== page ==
Borrowing from the 19th century slogan of Lydia Pinkham’s Vegetable Compound, “Reach for a Vegetable,” that was marketed towards women for the alleviation of menstrual discomfort, Lasker and Lucky Strike launched the “Reach for a Lucky Instead of a Sweet” campaign in 1925, followed by “For a Slender Figure—Reach for a Lucky Instead of a Sweet” in 1928. The print advertisement was disseminated by Edward Bernays throughout the fashion industry in numerous fashion magazines and daily newspapers featuring slender Parisian models and proclaiming the dangers of sugar consumption. Famously, Amelia Earhart would also serve as a spokeswoman for the “Reach for a Lucky” campaign.
Damn you, Amelia Earhart.
Darwin Award #3: The Shake Weight
The shake weight is a weight, well, that you shake.
Basically, you try to resist the motion of the machine shaking up and down, and it works out your biceps, triceps, abs, and basically whatever else you want it to work out.
To me, what’s so funny about this is the fact that it looks ridiculous seeing people use one of these, but they actually sell:
Now, Dana, who knows if you’re a real person or not, you use an awful lot of exclamation points, you know? Unfortunately, if shaking my way to a six pack or toned body were simple… yeah, well, I’d just do that and not go to the gym four times a week.
Darwin Award #4: Tapeworm Diet
Honey, it’s totally normal – just let them suck on your insides and you can eat whatever you want! Don’t mind the stomach ache.
Last year sometime, there was a story where a woman’s daughter was rushed to the emergency room because she had excruciating stomach pains.
They ran all the typical diagnostic tests as they were trying to figure out what was going on, and finally figured it out: tapeworms. Loads of ’em.
After administering a drug to kill the little buggers, a few hours later the girl ran to the bathroom, relieved herself, and found the toilet bowl loaded with worms crawling around trying to get out.
And after giving a shrill scream, the nurse asked where she could have possibly gotten them, and the mother sheepishly spoke up:
“Yeah, erm, uhh, I knew you had a beauty pageant coming up in a few weeks, and I wanted to help accelerate the weight loss – so I fed you them in a pill.” (Heavily paraphrased).
No big deal, honey!
Historically, tapeworm diets were in vogue in the 19th and 20th century, where people would swallow beef tapeworms which would then grow inside the person’s body.
Once they had lost some of the weight they’d wanted, they’d take a pill to kill the tapeworm, and then poop it out.
Here’s a vintage poster:
Also, before you think this is a good idea, tapeworms cause a lot more damage than just helping you lose weight.
They also can cause vomiting, diarrhea, and in very rare cases, can migrate to the brain leading to seizures and neurological problems.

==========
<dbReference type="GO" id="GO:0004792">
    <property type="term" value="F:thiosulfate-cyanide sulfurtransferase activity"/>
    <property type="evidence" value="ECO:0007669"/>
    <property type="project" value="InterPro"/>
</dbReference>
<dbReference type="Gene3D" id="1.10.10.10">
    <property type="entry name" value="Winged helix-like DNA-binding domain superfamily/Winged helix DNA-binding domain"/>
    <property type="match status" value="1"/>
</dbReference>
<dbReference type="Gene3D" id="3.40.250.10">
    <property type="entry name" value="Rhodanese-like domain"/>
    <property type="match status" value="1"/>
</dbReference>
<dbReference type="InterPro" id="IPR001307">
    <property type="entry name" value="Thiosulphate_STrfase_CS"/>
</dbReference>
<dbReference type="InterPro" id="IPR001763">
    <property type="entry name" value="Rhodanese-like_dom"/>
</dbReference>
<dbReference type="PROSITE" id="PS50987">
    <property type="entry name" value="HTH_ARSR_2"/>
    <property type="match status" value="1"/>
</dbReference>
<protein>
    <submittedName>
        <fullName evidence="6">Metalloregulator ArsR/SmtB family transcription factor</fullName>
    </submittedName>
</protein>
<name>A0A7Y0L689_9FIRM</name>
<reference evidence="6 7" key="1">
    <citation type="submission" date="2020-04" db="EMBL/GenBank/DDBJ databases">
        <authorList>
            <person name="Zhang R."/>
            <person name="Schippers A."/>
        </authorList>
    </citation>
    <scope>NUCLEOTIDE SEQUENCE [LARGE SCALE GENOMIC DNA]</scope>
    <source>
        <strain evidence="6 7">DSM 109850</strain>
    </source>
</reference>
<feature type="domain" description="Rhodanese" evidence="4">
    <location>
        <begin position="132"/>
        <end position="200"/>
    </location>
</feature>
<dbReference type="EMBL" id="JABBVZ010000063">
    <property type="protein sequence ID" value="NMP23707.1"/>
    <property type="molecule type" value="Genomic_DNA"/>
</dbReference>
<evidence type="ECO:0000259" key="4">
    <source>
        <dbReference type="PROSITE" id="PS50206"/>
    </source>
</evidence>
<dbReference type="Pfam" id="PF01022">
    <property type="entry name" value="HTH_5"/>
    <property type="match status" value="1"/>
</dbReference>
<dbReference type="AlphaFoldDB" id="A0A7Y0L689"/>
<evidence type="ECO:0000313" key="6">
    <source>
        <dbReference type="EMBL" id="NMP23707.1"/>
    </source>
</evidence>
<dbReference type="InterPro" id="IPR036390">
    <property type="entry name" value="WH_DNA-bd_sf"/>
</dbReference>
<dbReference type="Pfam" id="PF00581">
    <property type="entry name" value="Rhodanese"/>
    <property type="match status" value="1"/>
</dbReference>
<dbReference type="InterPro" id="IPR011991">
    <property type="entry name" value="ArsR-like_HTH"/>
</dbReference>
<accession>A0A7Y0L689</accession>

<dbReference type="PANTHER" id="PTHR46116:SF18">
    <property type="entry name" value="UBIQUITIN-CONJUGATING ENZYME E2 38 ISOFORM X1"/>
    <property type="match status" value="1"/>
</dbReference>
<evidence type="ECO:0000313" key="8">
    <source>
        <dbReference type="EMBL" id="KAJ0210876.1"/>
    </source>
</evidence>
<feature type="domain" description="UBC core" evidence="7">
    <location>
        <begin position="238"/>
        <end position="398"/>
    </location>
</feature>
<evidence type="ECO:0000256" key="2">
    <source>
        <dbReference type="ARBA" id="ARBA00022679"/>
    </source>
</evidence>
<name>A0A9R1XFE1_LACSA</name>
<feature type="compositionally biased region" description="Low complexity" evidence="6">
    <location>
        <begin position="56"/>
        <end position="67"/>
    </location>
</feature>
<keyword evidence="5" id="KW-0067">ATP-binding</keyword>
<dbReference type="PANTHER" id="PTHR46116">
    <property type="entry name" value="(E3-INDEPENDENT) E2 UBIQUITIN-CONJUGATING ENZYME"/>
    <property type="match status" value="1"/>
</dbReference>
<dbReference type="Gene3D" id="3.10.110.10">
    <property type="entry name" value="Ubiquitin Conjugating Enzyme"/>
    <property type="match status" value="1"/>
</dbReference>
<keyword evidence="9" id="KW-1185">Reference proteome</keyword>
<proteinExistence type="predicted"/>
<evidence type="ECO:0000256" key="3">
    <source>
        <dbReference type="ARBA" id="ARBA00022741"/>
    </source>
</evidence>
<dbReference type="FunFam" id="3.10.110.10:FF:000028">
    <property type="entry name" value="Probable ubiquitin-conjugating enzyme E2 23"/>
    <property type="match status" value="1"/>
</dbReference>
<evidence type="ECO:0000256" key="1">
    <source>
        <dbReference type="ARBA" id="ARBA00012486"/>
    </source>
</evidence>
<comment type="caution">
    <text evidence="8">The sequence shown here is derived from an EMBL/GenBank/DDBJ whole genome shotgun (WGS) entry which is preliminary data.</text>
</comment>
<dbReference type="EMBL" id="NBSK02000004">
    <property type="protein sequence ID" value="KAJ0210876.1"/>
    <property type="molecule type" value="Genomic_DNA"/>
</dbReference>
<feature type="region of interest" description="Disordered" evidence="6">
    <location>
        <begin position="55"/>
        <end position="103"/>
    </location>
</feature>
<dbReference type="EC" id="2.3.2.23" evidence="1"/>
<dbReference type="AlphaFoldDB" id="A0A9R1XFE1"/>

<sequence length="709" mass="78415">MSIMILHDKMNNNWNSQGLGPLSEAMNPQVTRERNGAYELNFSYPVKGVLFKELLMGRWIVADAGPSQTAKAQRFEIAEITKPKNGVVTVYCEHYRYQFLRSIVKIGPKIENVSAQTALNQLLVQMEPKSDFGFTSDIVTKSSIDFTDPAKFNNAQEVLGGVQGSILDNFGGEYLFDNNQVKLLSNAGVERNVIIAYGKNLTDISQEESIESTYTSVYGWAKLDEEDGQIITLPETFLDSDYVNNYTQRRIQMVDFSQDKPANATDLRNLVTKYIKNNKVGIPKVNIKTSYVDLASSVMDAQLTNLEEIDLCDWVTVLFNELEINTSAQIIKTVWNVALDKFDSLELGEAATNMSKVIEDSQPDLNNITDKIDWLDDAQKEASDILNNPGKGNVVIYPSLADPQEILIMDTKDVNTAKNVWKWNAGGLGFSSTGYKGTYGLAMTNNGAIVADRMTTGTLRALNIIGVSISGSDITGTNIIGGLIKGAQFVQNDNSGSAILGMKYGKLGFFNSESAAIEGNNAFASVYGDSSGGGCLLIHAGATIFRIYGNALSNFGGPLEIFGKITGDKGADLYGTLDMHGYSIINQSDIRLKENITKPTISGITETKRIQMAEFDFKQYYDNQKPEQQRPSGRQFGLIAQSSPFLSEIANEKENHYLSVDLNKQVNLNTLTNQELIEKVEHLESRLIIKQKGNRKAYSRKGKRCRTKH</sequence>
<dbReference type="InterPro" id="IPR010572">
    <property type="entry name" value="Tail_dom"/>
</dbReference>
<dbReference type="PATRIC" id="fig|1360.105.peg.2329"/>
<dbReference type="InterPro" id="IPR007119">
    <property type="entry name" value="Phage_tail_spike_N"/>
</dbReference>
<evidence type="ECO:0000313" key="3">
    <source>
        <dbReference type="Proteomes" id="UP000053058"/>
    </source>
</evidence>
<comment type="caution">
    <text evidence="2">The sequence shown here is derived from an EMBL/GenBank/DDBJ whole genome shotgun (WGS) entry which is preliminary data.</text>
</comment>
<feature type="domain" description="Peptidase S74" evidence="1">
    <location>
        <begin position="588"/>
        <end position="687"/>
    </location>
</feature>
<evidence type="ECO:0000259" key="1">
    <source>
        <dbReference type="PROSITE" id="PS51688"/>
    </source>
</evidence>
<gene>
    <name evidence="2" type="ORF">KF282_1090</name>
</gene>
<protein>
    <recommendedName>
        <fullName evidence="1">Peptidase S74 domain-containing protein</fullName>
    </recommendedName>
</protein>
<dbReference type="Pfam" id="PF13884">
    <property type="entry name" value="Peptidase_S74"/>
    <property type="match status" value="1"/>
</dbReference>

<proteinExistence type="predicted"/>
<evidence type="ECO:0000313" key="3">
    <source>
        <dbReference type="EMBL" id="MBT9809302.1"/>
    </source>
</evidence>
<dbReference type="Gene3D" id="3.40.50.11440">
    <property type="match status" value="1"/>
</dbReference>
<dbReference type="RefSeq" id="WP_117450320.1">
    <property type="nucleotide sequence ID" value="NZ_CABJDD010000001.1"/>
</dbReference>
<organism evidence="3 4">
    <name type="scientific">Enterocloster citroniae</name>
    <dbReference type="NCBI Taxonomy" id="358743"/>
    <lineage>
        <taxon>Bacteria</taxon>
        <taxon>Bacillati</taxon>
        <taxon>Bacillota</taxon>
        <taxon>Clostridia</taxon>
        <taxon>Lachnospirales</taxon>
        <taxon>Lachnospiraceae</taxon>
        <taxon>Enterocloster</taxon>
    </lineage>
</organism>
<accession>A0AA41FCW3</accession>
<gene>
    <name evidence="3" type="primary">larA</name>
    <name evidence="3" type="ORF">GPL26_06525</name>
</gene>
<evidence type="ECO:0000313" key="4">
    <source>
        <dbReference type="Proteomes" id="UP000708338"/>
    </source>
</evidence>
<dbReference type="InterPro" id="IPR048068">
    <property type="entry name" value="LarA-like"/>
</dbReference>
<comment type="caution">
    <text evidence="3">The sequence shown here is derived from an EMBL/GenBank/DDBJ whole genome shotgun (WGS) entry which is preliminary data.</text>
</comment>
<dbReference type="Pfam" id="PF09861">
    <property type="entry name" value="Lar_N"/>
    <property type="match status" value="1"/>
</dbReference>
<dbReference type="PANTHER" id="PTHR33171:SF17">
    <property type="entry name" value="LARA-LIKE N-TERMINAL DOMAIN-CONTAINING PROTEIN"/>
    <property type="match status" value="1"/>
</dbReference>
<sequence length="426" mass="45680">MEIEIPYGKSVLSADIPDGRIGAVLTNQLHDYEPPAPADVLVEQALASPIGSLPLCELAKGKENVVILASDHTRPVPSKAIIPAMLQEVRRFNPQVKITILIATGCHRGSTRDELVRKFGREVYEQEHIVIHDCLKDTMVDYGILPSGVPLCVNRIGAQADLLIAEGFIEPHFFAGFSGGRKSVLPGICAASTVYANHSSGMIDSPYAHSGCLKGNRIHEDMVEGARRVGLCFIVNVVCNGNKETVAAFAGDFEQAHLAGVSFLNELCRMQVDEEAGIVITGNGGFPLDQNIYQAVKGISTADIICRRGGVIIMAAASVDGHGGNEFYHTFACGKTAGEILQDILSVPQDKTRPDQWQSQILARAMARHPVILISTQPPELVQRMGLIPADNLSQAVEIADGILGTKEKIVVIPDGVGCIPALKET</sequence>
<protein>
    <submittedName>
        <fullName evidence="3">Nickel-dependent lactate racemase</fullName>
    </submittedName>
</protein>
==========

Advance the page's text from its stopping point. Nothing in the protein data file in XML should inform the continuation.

Darwin Award #5: The Maple Syrup Diet
The maple syrup diet, which often goes along with the name “Master Cleanse” is a diet where you consume a very low calorie diet in addition to a liquid drink multiple times per day.
Usually, it involves:
Several quarts of water
A cup of lemon juice
… And lots of diarrhea
The theory behind this is to ‘detox’ yourself and clear things out, and that will help with more energy, bloating, etc. Unfortunately, this is still trendy, as is consuming very low calorie juice diets (500 calories a day, or less).
Darwin Award #6: The Ab Rocket | Ab Wheel | All Associated Wheely/Rockety Devices
The ab rocket and the ab wheel are all built on the same faulty assumptions: that you can crunch your way to a flat stomach. Unfortunately, this A. Not only doesn’t work, but B. Still doesn’t work.
We know three things about getting a flatter stomach:
A. You can’t do crunches and keep the same diet to lose belly fat (it’s almost entirely about the food)
B. Toning is a myth – we need more muscle mass and less overall body fat to look toned (more on the toning myth here)
Long story short, there is no ab wheel or ab chair or ab-stimulator that will help get there, and give you dramatic results.
Darwin Award #7 – The Rapid “Choose Your Own” Weight Loss Method
This method is truly ingenius, and is by far the most rapid, sustianable weight loss method I’ve seen.
It’s probably also the most legitmate one on this list. Here’s how it goes:
Step #1: Get a hacksaw
Step #2: Decide which limb you don’t need the most (or, depending on how much weight you want to lose).
Hmm.. an arm is maybe 10 pounds. But I really want to lose the 20-30 pound range, so maybe I should take off the right leg, and maybe the left leg below the ankle? Yeah that should be perfect.
Step #3: Saw off the limb.
Voila! Rapid, sustainable weight loss. No pills involved.
Don’t Be Fooled (Unless You Want To Be)
Ultimately, I guess these gimmicks perpetuate only because we want them to – in other words, we keep buying them. I’ve talked here ad nauseum about the non-stop silver bullet and quick fix fad that is plaguing people.
Trying to say ‘fads are bad!’ is about as laughable as telling kids that smoking is bad for them.
So here’s how I would think about it – is there a silver bullet for a bad relationship?
Seriously, can you buy a toy, a gadget, a gimmick, or a pill that will fix a bad marriage and turn it into a good one? No. How could it?
So why do we approach weight loss with the same flawed mindset?